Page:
Hardly a week goes by without some new controversy surrounding the pending divorce of the so-called White House Gate Crashers, Tareq and Michaele Salahi. Tareq has been quoted as calling his wife a “groupie slut,” a “liar,” and a socialite who lived a lifestyle way beyond their means. Since Michaele fled their Hume, Virginia, home in mid-September, countless overblown and breathless stories have run on celebrity gossip blogs and websites. TMZ has led the pack by running dozens of snarky stories—all from the husband’s point of view.
It began with Tareq’s dramatic announcement that Michaele had been kidnapped by a stalker, then the revelation that she had, in fact, gone back to a former flame, guitarist Neal Schon of the band Journey. Day after day there was a stream of anti-Michaele news. She left when their dog was near death, Tareq cried. When Rio the Doberman died a few days later, pictures of the burial appeared with the headline: “I Lost Two Bitches in One Week!” Somehow video of Michaele in bed with the dog, the couples’ pre-nup agreement, and their divorce papers all found their way to the Internet.
Cash-strapped Tareq is the likely suspect for the leaked (or sold) information, but he and his attorney have refused all Daily Beast requests for comment. For her part, Michaele Salahi has issued no public statements—until now.
During several long conversations, Michaele made it clear she does not want to fight, she isn’t bitter, and she just wants to live a peaceful life after eight tumultuous years with Tareq Salahi. When asked whether she has a message for her soon-to-be ex she said, “Tareq, I wish you the happiness I have now.”
Michaele’s divorce papers were quietly filed in Warren County, Va. on December 20, 2011. The next day, TMZ’s headline screamed: “Michaele: Tareq Was a Violent Rageaholic” who “employs psychotic scare tactics to terrorize!” Other celeb websites quickly repeated the over-the-top language, making Michaele look every bit of an over-wrought drama queen.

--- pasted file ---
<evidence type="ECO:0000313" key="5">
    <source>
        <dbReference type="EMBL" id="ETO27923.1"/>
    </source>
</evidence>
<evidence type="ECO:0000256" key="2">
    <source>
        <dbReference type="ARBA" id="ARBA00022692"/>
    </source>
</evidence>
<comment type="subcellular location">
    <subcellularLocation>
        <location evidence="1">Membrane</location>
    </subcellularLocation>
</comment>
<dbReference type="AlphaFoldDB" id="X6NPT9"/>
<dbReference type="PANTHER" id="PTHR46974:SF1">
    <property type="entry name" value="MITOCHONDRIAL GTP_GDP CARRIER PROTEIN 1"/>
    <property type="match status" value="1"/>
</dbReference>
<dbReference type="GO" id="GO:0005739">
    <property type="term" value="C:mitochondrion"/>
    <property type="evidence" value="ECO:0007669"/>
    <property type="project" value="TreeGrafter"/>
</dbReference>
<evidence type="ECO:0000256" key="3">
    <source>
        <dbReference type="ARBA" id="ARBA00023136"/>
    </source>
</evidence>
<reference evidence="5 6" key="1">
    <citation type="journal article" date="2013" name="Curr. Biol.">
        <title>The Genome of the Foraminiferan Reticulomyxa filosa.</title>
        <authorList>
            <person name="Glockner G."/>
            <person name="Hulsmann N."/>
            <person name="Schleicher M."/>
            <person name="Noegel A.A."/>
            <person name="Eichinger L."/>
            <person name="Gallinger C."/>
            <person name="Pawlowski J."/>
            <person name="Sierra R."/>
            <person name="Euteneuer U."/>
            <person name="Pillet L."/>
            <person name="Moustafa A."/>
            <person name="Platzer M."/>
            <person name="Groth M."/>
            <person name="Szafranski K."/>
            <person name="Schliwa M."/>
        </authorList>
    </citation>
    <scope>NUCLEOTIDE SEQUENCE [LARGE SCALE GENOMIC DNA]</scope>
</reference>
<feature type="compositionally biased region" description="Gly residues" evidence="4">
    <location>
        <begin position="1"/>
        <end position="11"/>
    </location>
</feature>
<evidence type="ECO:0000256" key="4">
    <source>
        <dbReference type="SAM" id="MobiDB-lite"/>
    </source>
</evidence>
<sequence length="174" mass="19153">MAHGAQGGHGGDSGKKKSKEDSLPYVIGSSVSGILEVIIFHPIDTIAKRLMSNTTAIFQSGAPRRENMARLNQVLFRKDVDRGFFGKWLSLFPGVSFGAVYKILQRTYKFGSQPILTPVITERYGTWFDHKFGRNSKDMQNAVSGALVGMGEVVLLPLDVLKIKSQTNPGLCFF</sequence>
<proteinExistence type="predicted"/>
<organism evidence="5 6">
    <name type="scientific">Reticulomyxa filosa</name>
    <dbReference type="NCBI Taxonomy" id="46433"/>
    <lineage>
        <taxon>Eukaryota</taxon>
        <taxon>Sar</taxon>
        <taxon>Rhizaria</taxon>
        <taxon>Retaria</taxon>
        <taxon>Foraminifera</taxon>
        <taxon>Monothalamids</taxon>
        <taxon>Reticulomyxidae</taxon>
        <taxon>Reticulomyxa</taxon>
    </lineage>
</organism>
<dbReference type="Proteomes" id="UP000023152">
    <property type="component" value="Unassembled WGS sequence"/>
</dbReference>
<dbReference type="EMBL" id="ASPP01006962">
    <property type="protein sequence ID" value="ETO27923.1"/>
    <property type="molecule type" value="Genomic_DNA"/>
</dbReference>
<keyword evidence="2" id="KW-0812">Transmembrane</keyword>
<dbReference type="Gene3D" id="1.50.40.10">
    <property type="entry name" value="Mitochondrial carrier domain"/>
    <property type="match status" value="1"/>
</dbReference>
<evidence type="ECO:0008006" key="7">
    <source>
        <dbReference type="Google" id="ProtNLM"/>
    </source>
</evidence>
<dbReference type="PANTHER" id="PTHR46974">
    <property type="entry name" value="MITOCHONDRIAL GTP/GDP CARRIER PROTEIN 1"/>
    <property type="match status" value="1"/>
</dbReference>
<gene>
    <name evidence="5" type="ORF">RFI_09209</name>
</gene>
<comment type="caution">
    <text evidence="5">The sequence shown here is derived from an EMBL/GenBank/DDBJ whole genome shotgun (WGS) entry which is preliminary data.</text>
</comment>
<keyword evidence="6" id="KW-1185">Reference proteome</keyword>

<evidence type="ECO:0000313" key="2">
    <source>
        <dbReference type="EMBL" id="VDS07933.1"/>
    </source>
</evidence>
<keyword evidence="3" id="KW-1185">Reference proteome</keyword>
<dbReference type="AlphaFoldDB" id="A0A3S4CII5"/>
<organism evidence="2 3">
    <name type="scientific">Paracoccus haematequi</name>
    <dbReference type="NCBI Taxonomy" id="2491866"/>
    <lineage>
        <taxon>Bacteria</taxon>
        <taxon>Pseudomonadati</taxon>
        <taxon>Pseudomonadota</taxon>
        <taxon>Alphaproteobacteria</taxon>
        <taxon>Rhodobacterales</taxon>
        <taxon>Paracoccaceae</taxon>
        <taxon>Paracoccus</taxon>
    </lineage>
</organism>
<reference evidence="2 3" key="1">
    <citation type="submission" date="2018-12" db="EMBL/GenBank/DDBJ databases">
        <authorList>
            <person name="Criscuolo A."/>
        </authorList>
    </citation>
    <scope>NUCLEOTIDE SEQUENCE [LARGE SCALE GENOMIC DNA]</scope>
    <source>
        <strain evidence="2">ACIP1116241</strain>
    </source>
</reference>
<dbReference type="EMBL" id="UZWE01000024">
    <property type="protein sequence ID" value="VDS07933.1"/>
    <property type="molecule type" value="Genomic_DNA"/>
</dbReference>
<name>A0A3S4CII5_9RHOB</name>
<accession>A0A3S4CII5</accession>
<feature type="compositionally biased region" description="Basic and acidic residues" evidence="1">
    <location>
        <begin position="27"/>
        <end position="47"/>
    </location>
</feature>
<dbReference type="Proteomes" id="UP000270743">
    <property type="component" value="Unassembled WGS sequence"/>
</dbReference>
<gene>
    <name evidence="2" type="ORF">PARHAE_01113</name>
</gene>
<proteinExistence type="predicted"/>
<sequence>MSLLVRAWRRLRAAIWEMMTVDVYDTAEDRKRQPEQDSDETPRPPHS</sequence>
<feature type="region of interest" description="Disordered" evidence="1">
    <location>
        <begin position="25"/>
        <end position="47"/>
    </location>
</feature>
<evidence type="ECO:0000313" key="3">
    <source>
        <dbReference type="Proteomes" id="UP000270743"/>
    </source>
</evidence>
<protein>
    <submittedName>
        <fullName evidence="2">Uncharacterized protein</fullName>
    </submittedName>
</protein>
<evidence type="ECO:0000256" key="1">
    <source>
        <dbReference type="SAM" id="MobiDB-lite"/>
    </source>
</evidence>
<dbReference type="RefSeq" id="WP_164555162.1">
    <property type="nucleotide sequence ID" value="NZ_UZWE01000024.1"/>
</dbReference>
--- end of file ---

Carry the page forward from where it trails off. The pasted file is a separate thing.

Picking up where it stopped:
In reality, Michaele Salahi’s five-page court filing is fairly low-key in its claims. “During the summer of 2011 the defendant demonstrated outbursts of rage, smashing objects; on one occasion he was physically violent toward the plaintiff, putting both hands on the sides of her head, shaking her head, and yelling at her.”
On Christmas day, TMZ ran another widely repeated Salahi item that quoted Tareq’s court papers, claiming that his wife had sex with Schon in his concert hall dressing room while Tareq and a friend waited nearby. Tareq offered as “proof” a quotation found in my Daily Beast article from Sept. 19 in which Schon described how elated he was to discover Michaele still loved him: “Schon says, ‘I have tennis shoes on and she's, like, nine feet tall over me. And she looks down at me like she's standing on stilts and says, 'I love you. And that's never gonna change.' And when that happened I said, 'Get over here! This has taken 15 years!'"
Nowhere in the article was a sex act mentioned and both Schon and Michaele deny any occurred. “The backstage was full of people,” Schon told The Daily Beast recently. “Sex in a room full of people? My bandmates right there? Come on!”